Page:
Children born to foreign parents in Germany before 2000 did not receive citizenship automatically and are not permitted to apply retroactively.

    Where a child is considered German by descent through any of the above mentioned measures, they will receive a letter at age 21 asking them to undergo a formal ‘opting procedure’ make a decision between their foreign or German nationality, unless:

    • They have been resident in the country for at least eight years
    • They have attended a school in Germany for at least six years
    • Their other nationality is for an EU country or citizenship.

    German citizenship by marriage

    Marrying a German citizen previously granted spouses an automatic right to citizenship, but the eligibility changed in 1970. Now, in order to be eligible, spouses must:

    • Be legally married to someone who is a German citizen
    • Have lived in Germany for at least three years and hold a valid residence permit
    • Be able to financially support themselves or be supported by their spouse without reliance on state benefits or assistance
    • Have an adequate knowledge and command of the German language
    • Be familiar with the laws, society and living condition in Germany (proven through passing a naturalisation test)
    • Have committed no serious criminal offences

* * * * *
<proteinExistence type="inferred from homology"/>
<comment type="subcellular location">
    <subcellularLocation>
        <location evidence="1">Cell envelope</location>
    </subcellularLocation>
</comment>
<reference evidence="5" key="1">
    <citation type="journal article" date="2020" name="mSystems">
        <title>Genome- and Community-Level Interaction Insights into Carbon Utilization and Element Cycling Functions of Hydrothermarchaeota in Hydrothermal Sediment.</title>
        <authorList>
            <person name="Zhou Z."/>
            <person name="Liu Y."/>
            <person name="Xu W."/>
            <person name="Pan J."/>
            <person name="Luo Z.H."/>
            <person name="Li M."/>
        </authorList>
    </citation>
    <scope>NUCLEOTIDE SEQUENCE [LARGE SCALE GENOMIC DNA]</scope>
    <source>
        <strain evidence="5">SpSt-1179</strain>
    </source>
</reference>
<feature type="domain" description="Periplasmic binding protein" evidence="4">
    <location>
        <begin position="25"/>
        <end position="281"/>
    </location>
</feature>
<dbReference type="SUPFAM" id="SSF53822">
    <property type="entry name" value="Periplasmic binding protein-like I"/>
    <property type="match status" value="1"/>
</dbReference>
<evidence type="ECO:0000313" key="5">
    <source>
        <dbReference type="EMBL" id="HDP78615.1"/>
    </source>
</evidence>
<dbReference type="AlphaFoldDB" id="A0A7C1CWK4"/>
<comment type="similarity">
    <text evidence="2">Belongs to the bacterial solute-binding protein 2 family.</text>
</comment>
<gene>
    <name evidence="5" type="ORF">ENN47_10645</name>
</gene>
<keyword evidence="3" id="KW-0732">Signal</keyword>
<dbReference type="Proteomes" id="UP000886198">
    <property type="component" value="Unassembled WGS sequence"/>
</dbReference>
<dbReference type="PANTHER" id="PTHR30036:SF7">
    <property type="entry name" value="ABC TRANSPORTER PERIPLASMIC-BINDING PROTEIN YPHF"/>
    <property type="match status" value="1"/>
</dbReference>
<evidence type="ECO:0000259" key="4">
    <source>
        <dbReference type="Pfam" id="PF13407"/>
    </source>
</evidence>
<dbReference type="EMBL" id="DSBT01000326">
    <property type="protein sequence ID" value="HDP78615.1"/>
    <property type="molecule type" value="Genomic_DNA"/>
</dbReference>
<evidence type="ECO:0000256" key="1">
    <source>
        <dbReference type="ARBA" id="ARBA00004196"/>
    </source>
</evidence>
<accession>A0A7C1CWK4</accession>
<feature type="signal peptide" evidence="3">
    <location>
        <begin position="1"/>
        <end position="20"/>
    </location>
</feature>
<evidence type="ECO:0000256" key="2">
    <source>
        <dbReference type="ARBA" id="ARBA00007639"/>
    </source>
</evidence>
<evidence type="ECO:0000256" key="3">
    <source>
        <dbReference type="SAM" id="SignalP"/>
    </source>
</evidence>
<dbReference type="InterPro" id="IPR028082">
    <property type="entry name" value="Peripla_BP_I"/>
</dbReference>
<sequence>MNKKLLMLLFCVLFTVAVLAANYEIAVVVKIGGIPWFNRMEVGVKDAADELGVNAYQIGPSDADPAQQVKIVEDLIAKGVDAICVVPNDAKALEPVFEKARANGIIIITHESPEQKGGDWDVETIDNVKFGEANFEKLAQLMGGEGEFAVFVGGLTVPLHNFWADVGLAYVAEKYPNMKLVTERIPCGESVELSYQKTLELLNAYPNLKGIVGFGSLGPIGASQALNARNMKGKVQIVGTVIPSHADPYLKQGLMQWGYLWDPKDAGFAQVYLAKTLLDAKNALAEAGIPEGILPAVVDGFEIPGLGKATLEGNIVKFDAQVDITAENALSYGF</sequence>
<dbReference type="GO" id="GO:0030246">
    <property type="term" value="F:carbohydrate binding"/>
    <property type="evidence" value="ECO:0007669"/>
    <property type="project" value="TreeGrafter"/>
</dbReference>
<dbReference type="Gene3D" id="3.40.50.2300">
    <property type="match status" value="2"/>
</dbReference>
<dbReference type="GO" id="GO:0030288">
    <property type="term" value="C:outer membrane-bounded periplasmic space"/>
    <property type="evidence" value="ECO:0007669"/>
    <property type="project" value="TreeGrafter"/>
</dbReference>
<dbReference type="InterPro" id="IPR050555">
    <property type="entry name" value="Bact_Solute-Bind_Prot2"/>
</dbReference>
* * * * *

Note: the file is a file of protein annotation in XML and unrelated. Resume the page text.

• Be willing to either rescind their previous nationality.

    German citizenship by adoption

    If a child is adopted by German parents through a legally recognised adoption, they have been automatically eligible for citizenship since 1979. If the adoption took place prior to this, they will no longer be able to apply retrospectively.

    In most cases, Germany will allow adopted children to maintain dual citizenship with their birth country, but if their other nationality is not compatible with dual status, they will be asked at age 21 to undergo a formal ‘opting procedure’ to make a decision between their nationalities and rescind one.

    If the adoption happens outside of Germany, there are a number of criteria it must meet to be legally recognised. In these instances, applicants are advised to seek legal advice. Contact Total Law on 0333 305 9375 discuss your circumstances.

    German citizenship on another basis